NEW YORK — Naomi Osaka, a two-time major champion and a woman of many masks, had an unusual experience Tuesday night in the U.S. Open quarterfinals. She took the Arthur Ashe Stadium court against a player she had never beaten. A player she had never even taken a set off, in fact.
Osaka, the 2018 Open champion and ranked No. 9 in the world, pronounced herself the underdog against 93rd-ranked Shelby Rogers, but she certainly didn’t comport herself that way, capturing a 6-3, 6-4 victory to advance into the semifinals. It ended a splendid run by Rogers, a 27-year-old from Charleston, South Carolina, who made it to the final eight — her first Open quarters — just a year after she couldn’t get out of qualifying and was barely ranked in the top 300.
"I just felt like she had the upper hand because I've never beaten her. I consider this a little bit of revenge," Osaka said during her on-court interview.
Awaiting Osaka in the semis is another upstart American, No. 41 Jennifer Brady, who overpowered No. 35 Yulia Putintseva of Kazakhstan, 6-3, 6-2, earlier Tuesday. Brady’s resurgence this summer began immediately upon tennis’ restart, as she captured the title at a tour stop in Lexington, Kentucky. The turnabout has been something to behold.
"She's a really amazing player," Osaka said. "She has the variety I wish I had, so I'm really jealous."
A 41st-ranked former UCLA star, Brady lost in the first round in her previous two Opens, and got trounced by Karolina Pliskova in 46 minutes in 2017.
Naomi Osaka advanced to the U.S. Open semifinals by beating Shelby Rogers in straight sets. (Photo: Robert Deutsch, USA TODAY Sports)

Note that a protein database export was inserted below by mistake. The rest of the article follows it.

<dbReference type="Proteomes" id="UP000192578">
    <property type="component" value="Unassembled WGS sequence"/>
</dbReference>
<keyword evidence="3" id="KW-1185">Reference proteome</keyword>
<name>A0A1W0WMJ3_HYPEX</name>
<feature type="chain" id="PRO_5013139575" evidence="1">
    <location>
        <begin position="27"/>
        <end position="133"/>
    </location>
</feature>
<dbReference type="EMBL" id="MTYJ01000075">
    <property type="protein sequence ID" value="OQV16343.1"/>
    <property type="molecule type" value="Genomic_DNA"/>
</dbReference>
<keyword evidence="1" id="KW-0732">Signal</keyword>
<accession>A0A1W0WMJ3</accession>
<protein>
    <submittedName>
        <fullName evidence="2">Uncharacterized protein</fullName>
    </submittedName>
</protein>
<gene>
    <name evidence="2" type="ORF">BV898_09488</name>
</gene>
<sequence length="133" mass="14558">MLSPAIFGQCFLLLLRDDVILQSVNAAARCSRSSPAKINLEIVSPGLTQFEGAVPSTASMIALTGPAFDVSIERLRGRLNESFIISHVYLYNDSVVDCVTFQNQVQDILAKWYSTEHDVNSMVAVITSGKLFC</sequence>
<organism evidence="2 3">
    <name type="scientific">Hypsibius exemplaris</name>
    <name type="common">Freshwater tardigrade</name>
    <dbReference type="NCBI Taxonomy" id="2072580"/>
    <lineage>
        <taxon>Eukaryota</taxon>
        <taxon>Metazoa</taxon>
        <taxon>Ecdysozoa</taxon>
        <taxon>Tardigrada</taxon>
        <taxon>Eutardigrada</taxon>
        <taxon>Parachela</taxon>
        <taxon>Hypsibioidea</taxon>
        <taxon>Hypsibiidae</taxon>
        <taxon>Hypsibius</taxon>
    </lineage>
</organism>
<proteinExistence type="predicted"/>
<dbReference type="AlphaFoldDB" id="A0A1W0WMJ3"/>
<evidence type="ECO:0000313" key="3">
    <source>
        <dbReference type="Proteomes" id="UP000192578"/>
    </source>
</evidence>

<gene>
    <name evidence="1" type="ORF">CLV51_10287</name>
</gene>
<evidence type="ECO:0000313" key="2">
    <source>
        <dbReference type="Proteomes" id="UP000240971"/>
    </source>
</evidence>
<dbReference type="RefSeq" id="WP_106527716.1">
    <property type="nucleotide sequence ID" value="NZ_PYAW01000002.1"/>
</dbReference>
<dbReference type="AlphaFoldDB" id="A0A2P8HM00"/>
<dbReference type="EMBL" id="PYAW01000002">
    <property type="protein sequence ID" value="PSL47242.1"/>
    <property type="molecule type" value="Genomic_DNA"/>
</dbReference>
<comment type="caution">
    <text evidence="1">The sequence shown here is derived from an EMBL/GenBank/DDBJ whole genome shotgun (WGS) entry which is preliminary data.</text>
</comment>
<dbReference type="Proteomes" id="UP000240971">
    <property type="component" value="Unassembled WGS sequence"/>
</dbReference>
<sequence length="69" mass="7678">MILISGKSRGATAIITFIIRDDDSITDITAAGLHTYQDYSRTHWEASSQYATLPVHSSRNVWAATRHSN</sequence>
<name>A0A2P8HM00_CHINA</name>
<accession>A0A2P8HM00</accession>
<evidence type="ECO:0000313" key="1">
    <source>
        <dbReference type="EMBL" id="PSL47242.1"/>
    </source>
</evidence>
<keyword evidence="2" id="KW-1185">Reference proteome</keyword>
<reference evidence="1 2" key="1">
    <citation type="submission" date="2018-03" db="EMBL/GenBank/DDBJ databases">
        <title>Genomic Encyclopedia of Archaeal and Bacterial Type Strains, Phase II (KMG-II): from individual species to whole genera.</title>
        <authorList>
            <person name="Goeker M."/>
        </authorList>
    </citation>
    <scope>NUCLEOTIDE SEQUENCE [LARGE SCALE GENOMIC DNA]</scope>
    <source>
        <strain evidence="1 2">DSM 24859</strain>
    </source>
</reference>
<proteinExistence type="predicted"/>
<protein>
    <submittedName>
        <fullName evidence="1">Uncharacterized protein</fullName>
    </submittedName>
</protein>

She beat Putintseva in 68 minutes. What changed? she was asked.
“Three years can make a huge difference,” Brady said. “I think I have matured. I definitely have gotten a lot fitter, I feel a lot stronger out on court, have a lot more confidence in myself and my game. I know what I'm doing out there. I believe in myself, my game, that I'm good enough to win matches and to be at this level and to be where I am today.”
Osaka, 22, has come on court with a name of a different victim of police brutality for each of her five matches. The quarterfinal mask remembered George Floyd. Osaka has been among the most passionate and pro-active athletes in any sport to bring attention to racial inequality and social justice. Any thought that it might sidetrack her in her pursuit of a second Open title has not been borne out.
"I think all of the matches were really tough," Osaka said. "I caught a couple really hard matches that made me really grateful to be where I am now."
Osaka, who struggled with her first serve at just 47 percent, won all but four of her first-serve points. She also has had trouble with her ball toss during this Slam and the Western & Southern Open, the tune-up tournament.
"When I get nervous, I get a little bit shaky," she said. "I feel really bad about constantly stopping but I feel like I have to get it perfect or else she's going to smack it. It's something I've been working on during quarantine, but clearly it's not 100 percent."
Rogers is not a player easily cowed by having a big name across the net. She stunned Serena Williams in Lexington and took down sixth-seeded Petra Kvitova, a two-time Wimbledon champion, in the third round. She didn’t back down against Osaka, but was plagued by repeated unforced errors – 15 in the first set. She managed to save her first break point of the match in Game 6 of the first with a snappy backhand crosscourt winner, but Osaka broke anyway to 4-2 when Rogers sailed a backhand long a few moments later.
Rogers responded immediately to the adversity, spanking a forehand return winner to break back, but Osaka played her tightest game of the set, breaking Rogers at love, finishing with a crackling crosscourt forehand to get to 5-3, then took the set when Rogers belted a backhand way wide.
Osaka didn’t wait long to surge in front in the second, breaking in the third game with a deep forehand that trapped Rogers in the corner. Osaka made it hold up, going up 5-3 with a dazzling display of speed, sprinting to reach a Rogers drop shot, then scooping an angled crosscourt winner.
It wasn't long after that Osaka closed it out, Rogers rapping a forehand approach into the net.
Contributing: Heather Tucker
Follow Wayne Coffey on Twitter @wr_coffey
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